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I have been researching asynchronous messaging, and I like the way it elegantly deals with some problems within certain domains and how it makes domain concepts more explicit. But is it a viable pattern for general domain-driven development (at least in the service/application/controller layer), or is the design overhead such that it should be restricted to SOA-based scenarios, like remote services and distributed processing?

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3 Answers 3

up vote 5 down vote accepted

Great question :). The main problem with asynchronous messaging is that when folks use procedural or object oriented languages, working in an asynchronous or event based manner is often quite tricky and complex and hard for the programmer to read & understand. Business logic is often way simpler if its built in a kinda synchronous manner - invoking methods and getting results immediately etc :).

My rule of thumb is generally to try use simpler synchronous programming models at the micro level for business logic; then use asynchrony and SEDA at the macro level.

For example submitting a purchase order might just write a message to a message queue; but the processing of the purchase order might require 10 different steps all being asynchronous and parallel in a high performance distributed system with many concurrent processes & threads processing individual steps in parallel. So the macro level wiring is based on a SEDA kind of approach - but at the micro level the code for the individual 10 steps could be written mostly in a synchronous programming style.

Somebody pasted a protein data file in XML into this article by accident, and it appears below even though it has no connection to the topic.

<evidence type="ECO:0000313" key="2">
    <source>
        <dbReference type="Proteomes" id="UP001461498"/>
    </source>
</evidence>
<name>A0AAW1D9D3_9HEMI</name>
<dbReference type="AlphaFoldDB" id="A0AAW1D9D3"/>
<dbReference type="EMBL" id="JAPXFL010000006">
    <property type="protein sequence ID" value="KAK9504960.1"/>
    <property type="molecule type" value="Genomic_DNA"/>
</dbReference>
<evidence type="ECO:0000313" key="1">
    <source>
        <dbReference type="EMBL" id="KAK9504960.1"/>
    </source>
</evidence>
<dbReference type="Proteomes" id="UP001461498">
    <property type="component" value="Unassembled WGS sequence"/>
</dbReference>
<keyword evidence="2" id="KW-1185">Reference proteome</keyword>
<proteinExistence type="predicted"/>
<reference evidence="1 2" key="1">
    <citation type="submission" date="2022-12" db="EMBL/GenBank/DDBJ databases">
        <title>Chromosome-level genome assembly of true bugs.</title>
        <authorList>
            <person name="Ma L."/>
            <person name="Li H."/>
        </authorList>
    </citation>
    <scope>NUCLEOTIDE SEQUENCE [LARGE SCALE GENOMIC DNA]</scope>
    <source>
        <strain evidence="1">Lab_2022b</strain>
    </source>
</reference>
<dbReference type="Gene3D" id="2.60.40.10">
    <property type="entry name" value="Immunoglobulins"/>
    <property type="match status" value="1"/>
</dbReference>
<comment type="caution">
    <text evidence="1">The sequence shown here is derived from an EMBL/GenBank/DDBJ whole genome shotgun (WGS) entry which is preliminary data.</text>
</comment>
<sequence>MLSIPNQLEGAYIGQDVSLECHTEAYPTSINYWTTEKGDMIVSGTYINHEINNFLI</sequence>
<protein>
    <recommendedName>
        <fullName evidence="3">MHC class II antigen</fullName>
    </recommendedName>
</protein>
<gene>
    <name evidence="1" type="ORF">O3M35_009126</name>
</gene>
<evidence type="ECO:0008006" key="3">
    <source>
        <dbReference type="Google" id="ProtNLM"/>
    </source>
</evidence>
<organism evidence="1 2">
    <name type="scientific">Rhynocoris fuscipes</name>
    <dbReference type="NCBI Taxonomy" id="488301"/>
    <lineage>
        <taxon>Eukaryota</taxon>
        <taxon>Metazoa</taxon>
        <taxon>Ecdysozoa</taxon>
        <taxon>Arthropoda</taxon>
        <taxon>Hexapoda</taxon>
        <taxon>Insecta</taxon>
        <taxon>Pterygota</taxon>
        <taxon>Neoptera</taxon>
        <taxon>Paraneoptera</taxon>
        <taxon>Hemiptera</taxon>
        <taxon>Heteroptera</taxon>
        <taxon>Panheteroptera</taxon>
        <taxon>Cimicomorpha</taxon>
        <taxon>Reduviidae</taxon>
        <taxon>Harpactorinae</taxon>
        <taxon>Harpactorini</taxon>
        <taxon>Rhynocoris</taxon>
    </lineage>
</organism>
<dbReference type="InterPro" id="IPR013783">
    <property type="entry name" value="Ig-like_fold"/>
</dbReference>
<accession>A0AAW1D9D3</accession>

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Like so many architecture and design questions, the answer is "it depends".

In my experience, the strength of asynchronous messaging has been in the loose coupling it brings to a design. The coupling can be in:

  • Time - Requests can be handled asynchronously, helping overall scalability.
  • Space - As you point out, allowing for distributed processing in a more robust way than many synchronous designs.
  • Technology - Messages and queues are one way to bridge technology differences.

Remember that messages and queues are an abstraction that can have a variety of implementations. You don't necessarily need to use a JMS-compliant, transactional, high-performance messaging framework. Implemented correctly, a table in a relational database can act as a queue with the rows as messages. I've seen both approaches used to great effect.

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I agree with @BradS too BTW

BTW here's a way of hiding the middleware from your business logic while still getting the benefits of loose coupling & SEDA - while being able to easily switch between a variety of different middleware technology - from in memory SEDA to JMS to AMQP to JavaSpaces to database, files or FTP etc

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